Good-bye to the superiority of the clean-shaven face. Beards have the advantage according to a study by behavioral psychologist Sarah Mittal published in the WSJ on July 29, 2022: https://www.wsj.com/articles/beards-sales-marketing-research-11658425250?mod=hp_jr_pos2 The study was originally published in The Journal of Business Research, August 2021
Men with beards scored 10.6% higher in “expertise” and 11.6% higher for “trustworthiness” compared to a clean-shaven salesperson.
It’s the power of visual identity, which I discuss in my new book, The New Brand You, coming out in the fall of 2022. (You can preorder at: https://www.amazon.com/New-Brand-You-World-Work/dp/1399804065/ref=sr_1_1?crid=3MPQ50IVIOI4K&keywords=9781399804066&qid=1653313554&sprefix=9781399804066%2Caps%2C52&sr=8-1
Visual identity is particularly potent in first impressions. Surprisingly it only takes a person only a few seconds to assess you based on how you look. As Dr. Mittal who conducted the beard study pointed out, “we immediately use visual cues to assess whether we think they know what they are doing…and if we should trust them.”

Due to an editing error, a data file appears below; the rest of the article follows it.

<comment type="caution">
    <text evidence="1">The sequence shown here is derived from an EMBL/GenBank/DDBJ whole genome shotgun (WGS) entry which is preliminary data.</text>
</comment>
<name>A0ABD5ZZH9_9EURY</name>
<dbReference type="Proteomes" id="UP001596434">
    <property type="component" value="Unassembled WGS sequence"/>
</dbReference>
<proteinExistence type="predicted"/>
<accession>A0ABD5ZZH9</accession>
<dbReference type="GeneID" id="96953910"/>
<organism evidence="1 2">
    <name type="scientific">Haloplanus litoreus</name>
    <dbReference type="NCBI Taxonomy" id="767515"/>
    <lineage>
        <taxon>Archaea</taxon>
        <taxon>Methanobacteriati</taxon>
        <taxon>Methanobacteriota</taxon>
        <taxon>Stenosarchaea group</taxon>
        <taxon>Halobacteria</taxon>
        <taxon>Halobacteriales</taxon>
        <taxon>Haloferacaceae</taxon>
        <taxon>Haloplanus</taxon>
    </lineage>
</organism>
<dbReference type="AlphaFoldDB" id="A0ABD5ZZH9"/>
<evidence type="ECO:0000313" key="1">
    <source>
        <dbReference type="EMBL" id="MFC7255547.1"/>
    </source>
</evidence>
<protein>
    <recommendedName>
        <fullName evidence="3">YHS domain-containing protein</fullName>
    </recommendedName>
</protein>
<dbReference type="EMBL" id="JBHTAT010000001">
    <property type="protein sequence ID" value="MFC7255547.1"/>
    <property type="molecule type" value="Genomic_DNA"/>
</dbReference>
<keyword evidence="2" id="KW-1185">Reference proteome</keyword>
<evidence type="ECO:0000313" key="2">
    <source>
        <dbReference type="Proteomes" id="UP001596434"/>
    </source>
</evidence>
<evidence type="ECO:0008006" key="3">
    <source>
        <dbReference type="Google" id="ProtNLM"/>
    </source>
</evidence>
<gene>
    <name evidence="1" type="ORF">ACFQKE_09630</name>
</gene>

The United States is becoming a nation of viewers not readers. And it’s not all bad.
According to one study, people remember 95% of a video message but only 10% of a text message.
The best place to tap into the power of video is on YouTube. It is the second largest search engine after Google with two billion active viewers. By 2022, online videos are predicted to be more than 82% of consumer traffic.
Plus, YouTube is a trusted link, so people are comfortable clicking on it.
Best of all, creating a YouTube Channel that reflects your brand is free.
It’s versatile, so you can have a consistent brand look across channels: website, blog, email, social media, YouTube channel.
If you have a small business or side hussle, don’t think you need to have high production values. Videos on a smart phone have the same potential to be effective, maybe even more so if you’re authentic and reveal your personality.
Best Speaker. Best Message. Best Outfit at the Inauguration 2021
Not just her poem, “The Hill We Climb” had a powerful message, so did her fashion. Her iconic coat was a nod to Jill Biden who invited her, and her ring in the shape of a caged bird, a nod to Maya Angelou. Fashion “it’s my way to lean into the history that came before me and all the people supporting me” (January Vogue interview).
The December 11, 2020 Op Ed by Joseph Epstein, “Is There a Doctor in the House, Not if You Need an M.D reads like a female put-down. Seems like Epstein and the WSJ need a doctor, a spin doctor, to dig themselves out of this misogynistic mess. Jill Biden should be admired for her achievements and commitment to her career as a “working” first lady, rather than mocked for calling herself Dr.Biden and her Ed.D. dissertation titled mocked.